Note: the below figures are provided purely for reference. They are the figures as provided by the respective utility company and have not been audited by any other party.
Unfortunately at this time we do not have water usage information available as our water usage is combined with the other tenants at the facility. Please be patient as we work to measure our own water usage.
It takes a lot of energy to grow food and to create protein. Crickets offer the ability to be grown in small spaces and when grown efficiently, should require much less energy to produce a pound of live weight compared to other protein sources.
At Craft Crickets, we aim to be materially more energy efficient than alternative protein sources such as beef (22 kwh / lb) and pork (13 kwh / lbs) [treehugger.com].
In the coming months, we aim to participate in a Life Cycle Analysis to show the full energy costs of our crickets, including the cost to grow their feed. Until the completion of this analysis, we will be posting our actual utility usage. Please note that these numbers only include our utility usage to grow the crickets. As we freeze and dehydrate our crickets in a shared facility with shared utilities, we do not currently have the break-out of our energy usage to process the crickets.
Currently, all the energy used in our farming operation comes in the form of electric energy provided by our local electric utility (EWEB). Our largest use of electric energy comes from heating our facility. Crickets thrive in warm temperatures (>80 F) and their eggs prefer to incubate in even higher temperatures (>90 F). To minimize energy usage, we only heat the portion of our warehouse which contains our crickets and do not heat any other part of the facility (i.e. the offices, bathrooms, etc.). We have also provided extra insulation to the heated areas.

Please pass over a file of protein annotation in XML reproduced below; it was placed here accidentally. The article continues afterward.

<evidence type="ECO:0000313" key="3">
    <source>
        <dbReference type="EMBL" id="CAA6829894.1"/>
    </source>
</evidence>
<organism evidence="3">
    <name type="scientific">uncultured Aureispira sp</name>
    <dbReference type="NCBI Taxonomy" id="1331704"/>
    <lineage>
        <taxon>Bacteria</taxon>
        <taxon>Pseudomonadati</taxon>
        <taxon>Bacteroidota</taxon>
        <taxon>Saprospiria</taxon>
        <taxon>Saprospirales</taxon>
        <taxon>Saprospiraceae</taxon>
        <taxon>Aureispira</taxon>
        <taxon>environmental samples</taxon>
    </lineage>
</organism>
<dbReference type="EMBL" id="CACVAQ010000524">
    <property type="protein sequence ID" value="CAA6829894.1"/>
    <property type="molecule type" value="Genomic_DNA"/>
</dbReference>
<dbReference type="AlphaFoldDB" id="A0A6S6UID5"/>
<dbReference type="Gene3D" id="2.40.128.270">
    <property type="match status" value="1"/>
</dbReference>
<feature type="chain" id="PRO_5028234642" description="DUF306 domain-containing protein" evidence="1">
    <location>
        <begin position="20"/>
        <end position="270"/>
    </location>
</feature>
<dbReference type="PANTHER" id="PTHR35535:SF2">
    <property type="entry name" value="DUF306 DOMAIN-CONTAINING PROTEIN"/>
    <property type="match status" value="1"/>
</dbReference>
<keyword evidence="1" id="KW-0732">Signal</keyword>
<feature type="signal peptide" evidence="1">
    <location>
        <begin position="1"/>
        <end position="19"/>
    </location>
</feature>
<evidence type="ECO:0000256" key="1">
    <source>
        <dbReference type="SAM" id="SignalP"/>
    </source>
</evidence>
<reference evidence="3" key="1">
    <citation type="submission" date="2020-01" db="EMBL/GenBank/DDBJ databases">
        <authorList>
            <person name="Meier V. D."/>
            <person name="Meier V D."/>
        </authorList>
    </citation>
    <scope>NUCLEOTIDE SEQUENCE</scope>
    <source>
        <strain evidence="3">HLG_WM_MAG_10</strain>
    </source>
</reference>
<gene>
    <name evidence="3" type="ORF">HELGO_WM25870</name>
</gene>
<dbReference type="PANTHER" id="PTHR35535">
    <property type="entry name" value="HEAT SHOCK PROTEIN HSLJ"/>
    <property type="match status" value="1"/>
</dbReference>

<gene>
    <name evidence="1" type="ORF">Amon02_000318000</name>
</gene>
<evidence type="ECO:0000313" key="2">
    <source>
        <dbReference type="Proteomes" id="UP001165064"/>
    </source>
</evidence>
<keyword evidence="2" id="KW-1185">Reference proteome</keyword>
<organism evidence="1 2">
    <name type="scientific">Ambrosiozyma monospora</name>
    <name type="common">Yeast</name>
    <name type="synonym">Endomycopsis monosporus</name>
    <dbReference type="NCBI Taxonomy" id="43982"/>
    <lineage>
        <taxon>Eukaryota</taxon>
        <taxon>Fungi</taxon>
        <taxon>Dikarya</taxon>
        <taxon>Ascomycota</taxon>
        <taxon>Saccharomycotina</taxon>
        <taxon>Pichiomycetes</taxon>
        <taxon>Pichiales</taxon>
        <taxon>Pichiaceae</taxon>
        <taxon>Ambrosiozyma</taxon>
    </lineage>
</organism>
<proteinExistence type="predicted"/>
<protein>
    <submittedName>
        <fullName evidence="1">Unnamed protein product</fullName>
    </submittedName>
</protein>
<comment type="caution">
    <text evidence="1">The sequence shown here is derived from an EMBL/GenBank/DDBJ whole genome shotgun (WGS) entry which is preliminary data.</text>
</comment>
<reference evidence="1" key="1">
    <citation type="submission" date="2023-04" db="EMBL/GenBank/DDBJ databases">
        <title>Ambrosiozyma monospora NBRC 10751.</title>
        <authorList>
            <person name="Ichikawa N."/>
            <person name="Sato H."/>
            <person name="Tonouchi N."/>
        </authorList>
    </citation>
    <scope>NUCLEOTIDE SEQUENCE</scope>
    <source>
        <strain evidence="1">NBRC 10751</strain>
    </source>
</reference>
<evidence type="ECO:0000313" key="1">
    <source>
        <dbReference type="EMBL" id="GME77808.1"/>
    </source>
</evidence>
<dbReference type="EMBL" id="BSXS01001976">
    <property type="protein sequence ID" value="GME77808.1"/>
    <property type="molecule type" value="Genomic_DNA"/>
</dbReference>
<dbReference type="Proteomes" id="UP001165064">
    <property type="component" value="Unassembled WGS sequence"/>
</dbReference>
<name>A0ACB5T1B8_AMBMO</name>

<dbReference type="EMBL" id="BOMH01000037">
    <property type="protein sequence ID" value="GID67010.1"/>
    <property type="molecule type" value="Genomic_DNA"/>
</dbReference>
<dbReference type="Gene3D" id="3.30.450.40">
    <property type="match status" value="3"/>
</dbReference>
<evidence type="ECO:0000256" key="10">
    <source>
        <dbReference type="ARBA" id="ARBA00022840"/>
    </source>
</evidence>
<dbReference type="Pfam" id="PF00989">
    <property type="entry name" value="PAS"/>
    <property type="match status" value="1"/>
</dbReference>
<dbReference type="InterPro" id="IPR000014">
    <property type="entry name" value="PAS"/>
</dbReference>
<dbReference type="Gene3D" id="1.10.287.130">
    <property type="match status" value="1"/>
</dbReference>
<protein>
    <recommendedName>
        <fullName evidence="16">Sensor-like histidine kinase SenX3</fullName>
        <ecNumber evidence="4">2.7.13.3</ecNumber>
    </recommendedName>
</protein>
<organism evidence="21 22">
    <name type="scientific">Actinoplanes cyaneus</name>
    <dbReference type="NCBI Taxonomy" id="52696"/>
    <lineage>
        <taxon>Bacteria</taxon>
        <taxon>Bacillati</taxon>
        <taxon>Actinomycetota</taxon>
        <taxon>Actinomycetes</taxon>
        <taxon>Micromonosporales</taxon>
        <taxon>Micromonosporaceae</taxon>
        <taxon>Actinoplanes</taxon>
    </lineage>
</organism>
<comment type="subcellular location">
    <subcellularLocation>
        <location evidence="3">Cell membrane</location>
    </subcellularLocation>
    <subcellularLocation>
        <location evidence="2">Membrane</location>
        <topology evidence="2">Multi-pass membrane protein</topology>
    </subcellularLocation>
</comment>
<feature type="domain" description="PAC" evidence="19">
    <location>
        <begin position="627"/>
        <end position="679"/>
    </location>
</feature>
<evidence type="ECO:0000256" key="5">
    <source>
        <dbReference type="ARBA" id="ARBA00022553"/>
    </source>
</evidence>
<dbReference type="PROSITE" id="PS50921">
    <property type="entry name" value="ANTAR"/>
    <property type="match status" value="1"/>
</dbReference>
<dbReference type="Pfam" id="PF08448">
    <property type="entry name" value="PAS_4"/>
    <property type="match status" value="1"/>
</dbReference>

Asides from heating the facility, we also use energy to keep a high humidity tent for the incubating tents, to run multiple air filters to ensure fresh air for our crickets and our visitors, and to refrigerate the perishable portions of the crickets' diet (i.e. their fruit and vegetables).
We expect to have peaked out in our energy consumption until next winter as December and January are typically the coldest months in Eugene, OR. Relatedly, the current space we are heating has enough space to allow us to expand our cricket brooders (i.e. cricket houses) by another 50% without the need for more heating. Additionally, each month we are improving the yield of each of our brooders which should allow more crickets to be grown in our existing space in a much shorter amount of time.
These aforementioned improvements should allow us to improve our efficiency (measured as KwH required to produce 1 pound of crickets) into the high-teens by early 2017. Are goal is to lower this amount to the single digits by mid-summer.